The damage initially appears to take place in the hippocampus and the entorhinal cortex, which are parts of the brain that are essential in forming memories. As more neurons die, additional parts of the brain are affected and begin to shrink. By the final stage of Alzheimers, damage is widespread and brain tissue has shrunk significantly.
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Racial And Ethnic Differences In The Prevalence Of Alzheimer’s And Other Dementias
Although there are more non-Hispanic whites living with Alzheimer’s and other dementias than any other racial or ethnic group in the United States , older black/African Americans and Hispanics/Latinos are disproportionately more likely than older whites to have Alzheimer’s or other dementias., , – Most studies indicate that older black/African Americans are about twice as likely to have Alzheimer’s or other dementias as older whites., , Some studies indicate older Hispanics/Latinos are about one and one-half times as likely to have Alzheimer’s or other dementias as older whites.,, , However, Hispanics/Latinos comprise a very diverse group in terms of cultural history, genetic ancestry and health profiles, and there is evidence that prevalence may differ from one specific Hispanic/Latino ethnic group to another .,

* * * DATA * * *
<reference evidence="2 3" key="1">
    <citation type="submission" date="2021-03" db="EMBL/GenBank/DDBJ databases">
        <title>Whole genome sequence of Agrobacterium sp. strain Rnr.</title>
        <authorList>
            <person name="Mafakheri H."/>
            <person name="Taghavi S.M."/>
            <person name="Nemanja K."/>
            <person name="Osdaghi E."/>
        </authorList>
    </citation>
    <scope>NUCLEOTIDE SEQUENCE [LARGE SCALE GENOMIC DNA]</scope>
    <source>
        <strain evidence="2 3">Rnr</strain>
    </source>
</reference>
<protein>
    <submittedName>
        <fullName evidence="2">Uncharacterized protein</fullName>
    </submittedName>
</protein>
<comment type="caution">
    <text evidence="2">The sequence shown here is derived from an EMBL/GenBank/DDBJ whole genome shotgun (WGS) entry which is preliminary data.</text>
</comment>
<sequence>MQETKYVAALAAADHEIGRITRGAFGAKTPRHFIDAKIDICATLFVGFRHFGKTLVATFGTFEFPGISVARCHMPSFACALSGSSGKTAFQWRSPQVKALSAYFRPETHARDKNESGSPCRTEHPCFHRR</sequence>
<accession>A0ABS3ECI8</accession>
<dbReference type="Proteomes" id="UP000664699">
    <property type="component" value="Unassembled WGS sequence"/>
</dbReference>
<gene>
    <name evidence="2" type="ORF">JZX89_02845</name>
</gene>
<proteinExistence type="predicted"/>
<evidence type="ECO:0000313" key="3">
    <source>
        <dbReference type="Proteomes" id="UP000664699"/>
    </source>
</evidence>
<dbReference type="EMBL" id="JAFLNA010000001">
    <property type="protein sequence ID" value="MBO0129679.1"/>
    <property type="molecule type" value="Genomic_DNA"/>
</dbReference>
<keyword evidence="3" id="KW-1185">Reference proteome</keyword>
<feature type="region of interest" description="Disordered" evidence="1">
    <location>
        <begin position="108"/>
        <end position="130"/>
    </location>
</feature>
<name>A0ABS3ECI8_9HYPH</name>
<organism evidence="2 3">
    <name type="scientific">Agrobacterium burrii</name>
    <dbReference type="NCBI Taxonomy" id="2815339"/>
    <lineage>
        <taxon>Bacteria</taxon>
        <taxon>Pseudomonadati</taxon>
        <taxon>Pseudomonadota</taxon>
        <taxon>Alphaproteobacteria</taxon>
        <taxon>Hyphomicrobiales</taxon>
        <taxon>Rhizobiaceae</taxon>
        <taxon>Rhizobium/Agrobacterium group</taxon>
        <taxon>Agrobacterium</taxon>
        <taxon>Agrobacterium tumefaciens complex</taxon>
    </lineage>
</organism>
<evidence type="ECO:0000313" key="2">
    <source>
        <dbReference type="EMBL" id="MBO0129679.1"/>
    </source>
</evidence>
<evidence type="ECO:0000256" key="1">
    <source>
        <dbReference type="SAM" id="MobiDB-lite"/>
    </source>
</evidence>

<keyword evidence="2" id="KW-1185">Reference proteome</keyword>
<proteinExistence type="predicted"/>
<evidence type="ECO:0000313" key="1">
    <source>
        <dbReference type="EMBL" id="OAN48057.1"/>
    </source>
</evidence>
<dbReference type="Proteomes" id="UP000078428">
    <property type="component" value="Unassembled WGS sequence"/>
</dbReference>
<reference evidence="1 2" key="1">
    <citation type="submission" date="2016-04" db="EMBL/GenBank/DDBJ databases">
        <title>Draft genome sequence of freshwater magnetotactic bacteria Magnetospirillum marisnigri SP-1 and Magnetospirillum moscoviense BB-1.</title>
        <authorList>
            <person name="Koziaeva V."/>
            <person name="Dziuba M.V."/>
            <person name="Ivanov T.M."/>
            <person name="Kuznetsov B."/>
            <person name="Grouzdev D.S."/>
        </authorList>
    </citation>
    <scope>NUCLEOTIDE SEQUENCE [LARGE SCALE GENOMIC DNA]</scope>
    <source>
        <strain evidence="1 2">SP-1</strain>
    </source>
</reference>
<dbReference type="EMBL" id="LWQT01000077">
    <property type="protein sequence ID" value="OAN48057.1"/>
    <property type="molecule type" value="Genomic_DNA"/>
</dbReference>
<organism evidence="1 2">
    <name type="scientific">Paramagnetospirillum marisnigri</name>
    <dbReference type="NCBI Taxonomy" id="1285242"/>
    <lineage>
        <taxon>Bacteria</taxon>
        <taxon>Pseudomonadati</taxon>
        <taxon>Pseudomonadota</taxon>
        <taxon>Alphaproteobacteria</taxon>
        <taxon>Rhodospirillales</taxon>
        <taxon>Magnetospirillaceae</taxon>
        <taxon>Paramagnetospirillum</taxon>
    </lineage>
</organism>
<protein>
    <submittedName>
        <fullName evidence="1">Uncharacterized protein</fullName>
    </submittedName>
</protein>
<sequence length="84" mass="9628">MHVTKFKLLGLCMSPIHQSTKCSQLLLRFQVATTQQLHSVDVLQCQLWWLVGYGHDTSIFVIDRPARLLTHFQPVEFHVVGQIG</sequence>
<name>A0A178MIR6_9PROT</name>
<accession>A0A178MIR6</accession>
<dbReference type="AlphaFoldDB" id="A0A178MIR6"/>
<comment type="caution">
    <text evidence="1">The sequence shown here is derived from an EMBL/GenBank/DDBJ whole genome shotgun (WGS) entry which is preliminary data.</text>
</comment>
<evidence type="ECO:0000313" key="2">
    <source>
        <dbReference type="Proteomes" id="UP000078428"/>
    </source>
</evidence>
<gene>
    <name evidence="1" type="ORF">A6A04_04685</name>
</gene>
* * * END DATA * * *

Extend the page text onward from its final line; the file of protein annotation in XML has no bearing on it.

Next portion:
There is evidence that missed diagnoses of Alzheimer’s and other dementias are more common among older black/African Americans and Hispanics/Latinos than among older whites., Based on data for Medicare beneficiaries age 65 and older, it has been estimated that Alzheimer’s or another dementia had been diagnosed in 10.3% of whites, 12.2% of Hispanics/Latinos and 13.8% of black/African Americans. Although rates of diagnosis were higher among black/African Americans than among whites, according to prevalence studies that detect all people who have dementia irrespective of their use of the health care system, the rates should be even higher for black/African Americans.
Estimates Of The Number Of People With Alzheimer’s Dementia By State
Table lists the estimated number of people age 65 and older with Alzheimer’s dementia by state for 2020, the projected number for 2025, and the projected percentage change in the number of people with Alzheimer’s between 2020 and 2025.,
|Projected Number with Alzheimer’s||Percentage Increase|
- Created from data provided to the Alzheimer’s Association by Weuve et al.,